A West Midlands Police officer has been dismissed following a misconduct hearing for providing dishonest accounts after the death of Kingsley Burrell. Breaches of honesty and integrity, and duties and responsibilities, were found proven at gross misconduct level against PC Paul Adey.
The misconduct panel cleared the same officer and two other police constables of using excessive force prior to the death of 29-year-old father-of-three Mr Burrell from Walsall. The two other constables were also cleared of honesty and integrity allegations.
He had been sectioned under the Mental Health Act on 27 March 2011 and transferred to hospital three days later after police were called to a disturbance at the secure unit involving the 29-year-old.
Today the Mental Health (Use of Force) Bill has received Royal Assent in Parliament, eight years after the death of Seni Lewis for whom it is intended as a lasting legacy. Known as Seni’s Law, the Bill will increase protections and oversight on use of force in mental health settings.
The Private Members Bill brought by Steve Reed MP is named after Olaseni ‘Seni’ Lewis, a 23 year old IT graduate who died as a result of prolonged restraint by police officers whilst a voluntary inpatient at Bethlem Royal Hospital, Croydon in 2010.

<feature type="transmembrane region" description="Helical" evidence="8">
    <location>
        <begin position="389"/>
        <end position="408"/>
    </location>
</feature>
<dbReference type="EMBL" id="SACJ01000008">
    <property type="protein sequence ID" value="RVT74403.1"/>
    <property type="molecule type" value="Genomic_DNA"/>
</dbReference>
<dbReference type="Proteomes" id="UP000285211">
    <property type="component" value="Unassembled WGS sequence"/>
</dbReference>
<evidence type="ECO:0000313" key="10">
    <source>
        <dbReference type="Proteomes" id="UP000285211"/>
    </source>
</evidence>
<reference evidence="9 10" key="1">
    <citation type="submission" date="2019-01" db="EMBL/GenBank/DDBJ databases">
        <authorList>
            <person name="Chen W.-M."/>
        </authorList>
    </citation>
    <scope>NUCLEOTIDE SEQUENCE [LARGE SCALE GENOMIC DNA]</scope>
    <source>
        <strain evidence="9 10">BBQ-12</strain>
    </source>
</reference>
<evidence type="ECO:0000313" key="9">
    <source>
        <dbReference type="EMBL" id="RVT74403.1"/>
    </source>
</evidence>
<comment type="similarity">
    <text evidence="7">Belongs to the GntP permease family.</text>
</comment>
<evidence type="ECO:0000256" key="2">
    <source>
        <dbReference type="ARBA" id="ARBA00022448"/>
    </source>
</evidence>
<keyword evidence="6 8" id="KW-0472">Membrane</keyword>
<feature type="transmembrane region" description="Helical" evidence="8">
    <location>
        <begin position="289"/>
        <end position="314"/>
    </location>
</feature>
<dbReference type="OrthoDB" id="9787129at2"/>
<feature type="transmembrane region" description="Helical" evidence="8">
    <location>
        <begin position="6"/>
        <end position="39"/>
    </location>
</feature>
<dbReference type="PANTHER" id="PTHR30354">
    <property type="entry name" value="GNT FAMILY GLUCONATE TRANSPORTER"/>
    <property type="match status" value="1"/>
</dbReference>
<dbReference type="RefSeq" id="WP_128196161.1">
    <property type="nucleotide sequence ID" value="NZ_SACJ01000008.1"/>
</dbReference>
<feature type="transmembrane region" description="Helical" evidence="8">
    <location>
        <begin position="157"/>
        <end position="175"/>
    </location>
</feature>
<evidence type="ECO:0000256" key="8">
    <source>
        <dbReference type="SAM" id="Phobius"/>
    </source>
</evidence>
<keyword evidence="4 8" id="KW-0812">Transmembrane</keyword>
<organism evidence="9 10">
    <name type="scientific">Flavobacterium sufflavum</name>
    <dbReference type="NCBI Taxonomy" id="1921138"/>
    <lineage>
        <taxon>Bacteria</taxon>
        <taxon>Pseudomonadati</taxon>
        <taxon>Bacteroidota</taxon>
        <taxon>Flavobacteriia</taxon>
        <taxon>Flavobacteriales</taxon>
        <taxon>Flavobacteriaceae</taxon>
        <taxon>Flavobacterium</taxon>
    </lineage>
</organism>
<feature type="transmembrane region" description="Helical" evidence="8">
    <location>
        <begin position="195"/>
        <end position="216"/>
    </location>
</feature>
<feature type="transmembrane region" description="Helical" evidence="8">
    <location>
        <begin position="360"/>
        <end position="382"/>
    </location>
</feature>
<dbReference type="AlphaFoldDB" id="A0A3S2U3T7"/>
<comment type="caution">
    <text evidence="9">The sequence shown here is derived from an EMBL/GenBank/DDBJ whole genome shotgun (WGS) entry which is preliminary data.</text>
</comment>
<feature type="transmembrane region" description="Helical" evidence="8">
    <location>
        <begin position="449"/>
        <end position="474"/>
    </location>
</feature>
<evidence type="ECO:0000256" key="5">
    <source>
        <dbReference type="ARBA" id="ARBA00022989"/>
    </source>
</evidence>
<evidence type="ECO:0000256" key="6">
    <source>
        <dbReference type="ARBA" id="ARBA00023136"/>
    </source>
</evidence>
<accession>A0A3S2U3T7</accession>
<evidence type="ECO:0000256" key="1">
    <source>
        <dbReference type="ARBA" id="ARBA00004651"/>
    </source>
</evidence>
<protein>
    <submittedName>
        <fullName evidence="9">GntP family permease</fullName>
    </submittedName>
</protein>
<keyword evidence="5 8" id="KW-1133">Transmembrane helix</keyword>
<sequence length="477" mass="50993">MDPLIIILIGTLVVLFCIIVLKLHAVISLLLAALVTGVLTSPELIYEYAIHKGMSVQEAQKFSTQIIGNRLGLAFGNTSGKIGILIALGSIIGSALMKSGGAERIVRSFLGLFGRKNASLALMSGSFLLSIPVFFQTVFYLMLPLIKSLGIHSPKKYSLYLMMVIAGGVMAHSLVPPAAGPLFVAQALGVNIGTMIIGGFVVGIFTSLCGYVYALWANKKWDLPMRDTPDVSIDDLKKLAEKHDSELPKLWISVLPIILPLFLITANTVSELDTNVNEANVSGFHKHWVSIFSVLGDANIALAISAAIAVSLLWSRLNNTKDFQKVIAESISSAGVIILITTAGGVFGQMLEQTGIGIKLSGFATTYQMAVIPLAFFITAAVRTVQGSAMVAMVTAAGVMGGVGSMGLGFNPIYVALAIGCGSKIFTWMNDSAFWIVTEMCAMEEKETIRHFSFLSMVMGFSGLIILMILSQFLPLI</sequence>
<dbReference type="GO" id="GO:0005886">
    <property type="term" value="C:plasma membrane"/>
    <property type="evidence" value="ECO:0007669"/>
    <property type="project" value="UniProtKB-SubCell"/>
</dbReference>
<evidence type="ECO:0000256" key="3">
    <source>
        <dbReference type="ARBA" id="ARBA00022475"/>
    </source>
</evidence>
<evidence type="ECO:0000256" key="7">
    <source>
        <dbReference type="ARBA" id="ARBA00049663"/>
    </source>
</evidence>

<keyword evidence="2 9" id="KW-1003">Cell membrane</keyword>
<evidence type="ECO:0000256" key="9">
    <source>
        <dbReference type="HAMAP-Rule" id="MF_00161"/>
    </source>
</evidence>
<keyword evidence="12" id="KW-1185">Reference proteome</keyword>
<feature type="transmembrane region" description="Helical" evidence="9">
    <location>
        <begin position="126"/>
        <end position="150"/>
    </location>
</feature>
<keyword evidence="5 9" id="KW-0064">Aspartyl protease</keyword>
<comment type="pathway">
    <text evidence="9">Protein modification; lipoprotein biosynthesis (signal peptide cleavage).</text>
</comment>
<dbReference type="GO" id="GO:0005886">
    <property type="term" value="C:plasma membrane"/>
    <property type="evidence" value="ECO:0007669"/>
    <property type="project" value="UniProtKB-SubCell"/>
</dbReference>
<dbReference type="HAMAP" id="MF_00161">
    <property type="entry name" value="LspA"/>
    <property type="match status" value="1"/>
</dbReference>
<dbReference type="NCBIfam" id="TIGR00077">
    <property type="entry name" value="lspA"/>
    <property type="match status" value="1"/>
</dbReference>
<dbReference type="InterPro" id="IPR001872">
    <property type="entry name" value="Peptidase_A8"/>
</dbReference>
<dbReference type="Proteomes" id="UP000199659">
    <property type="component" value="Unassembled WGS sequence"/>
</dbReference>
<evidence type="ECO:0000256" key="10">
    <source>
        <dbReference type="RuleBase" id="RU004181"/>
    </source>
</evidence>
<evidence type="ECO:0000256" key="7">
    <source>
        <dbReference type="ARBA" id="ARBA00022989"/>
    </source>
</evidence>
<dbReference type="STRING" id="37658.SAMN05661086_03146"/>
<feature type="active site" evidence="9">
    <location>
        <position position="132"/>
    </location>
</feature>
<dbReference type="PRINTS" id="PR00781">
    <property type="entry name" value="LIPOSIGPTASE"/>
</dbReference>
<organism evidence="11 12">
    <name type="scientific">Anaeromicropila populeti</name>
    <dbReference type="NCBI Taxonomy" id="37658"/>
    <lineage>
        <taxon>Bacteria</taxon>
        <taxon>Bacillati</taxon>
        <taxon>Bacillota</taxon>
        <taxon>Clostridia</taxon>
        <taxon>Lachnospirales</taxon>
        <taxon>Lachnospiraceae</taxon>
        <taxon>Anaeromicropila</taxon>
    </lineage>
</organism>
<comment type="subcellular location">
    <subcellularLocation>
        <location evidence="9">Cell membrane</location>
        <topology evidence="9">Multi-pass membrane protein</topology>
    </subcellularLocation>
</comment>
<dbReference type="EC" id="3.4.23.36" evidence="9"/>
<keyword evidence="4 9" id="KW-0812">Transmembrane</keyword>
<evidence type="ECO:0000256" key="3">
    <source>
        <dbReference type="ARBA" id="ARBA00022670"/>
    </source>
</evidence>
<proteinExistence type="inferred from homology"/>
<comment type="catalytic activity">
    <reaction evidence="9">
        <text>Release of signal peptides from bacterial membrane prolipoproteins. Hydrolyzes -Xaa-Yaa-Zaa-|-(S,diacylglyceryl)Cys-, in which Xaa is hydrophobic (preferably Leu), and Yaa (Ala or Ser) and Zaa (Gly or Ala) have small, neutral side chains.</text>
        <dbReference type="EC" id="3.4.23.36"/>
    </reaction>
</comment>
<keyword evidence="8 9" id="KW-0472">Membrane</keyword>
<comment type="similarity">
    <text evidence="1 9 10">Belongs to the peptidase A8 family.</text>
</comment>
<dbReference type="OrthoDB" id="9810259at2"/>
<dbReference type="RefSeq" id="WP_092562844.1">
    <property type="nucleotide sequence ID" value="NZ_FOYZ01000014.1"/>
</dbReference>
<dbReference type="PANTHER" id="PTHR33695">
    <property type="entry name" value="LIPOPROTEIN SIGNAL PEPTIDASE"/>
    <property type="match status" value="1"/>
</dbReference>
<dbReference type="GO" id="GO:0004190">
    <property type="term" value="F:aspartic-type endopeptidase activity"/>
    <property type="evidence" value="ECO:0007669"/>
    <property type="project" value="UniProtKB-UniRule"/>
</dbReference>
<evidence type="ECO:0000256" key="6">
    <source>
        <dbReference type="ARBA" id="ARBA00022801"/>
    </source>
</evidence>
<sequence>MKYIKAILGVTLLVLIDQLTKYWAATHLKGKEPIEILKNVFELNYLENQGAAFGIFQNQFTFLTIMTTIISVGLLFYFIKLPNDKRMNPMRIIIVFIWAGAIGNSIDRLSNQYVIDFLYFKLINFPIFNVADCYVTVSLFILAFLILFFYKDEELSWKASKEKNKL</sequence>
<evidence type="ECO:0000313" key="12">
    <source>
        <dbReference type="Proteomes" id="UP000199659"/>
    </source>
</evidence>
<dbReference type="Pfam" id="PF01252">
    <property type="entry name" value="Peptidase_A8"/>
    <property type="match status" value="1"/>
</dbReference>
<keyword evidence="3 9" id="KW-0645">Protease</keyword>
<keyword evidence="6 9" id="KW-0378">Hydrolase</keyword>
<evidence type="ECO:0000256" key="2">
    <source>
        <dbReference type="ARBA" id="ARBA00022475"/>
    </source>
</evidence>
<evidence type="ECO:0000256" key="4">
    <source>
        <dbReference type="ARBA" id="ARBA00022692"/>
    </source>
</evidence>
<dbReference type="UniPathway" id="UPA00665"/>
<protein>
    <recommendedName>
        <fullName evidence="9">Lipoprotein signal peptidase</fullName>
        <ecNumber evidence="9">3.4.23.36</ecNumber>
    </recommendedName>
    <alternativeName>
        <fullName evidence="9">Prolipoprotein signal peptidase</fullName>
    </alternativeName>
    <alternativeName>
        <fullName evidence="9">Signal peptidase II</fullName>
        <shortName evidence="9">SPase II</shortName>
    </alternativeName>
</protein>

Steve Reed MP has worked closely with the family of Seni Lewis, who are constituents of Croydon North. He worked on this Bill with the family’s lawyer Raju Bhatt, INQUEST, and a coalition of NGOs including Agenda , Article 39, Mind, Rethink and YoungMinds.
A specialist emergency response unit which offers immediate assessments to suspected mental health sufferers in the West Midlands has been recognised internationally – after counterparts from Australia visited the region to learn about best practice.
The Mental Health Triage scheme sees West Midlands Police officers joined by psychiatric nurses and paramedics to attend calls from people who are believed to be suffering from mental ill health.
The successful police and NHS partnership means patients get on-the-spot assessments at their home or on the street and can be taken to safe health facilities for the support they need rather than held in police custody.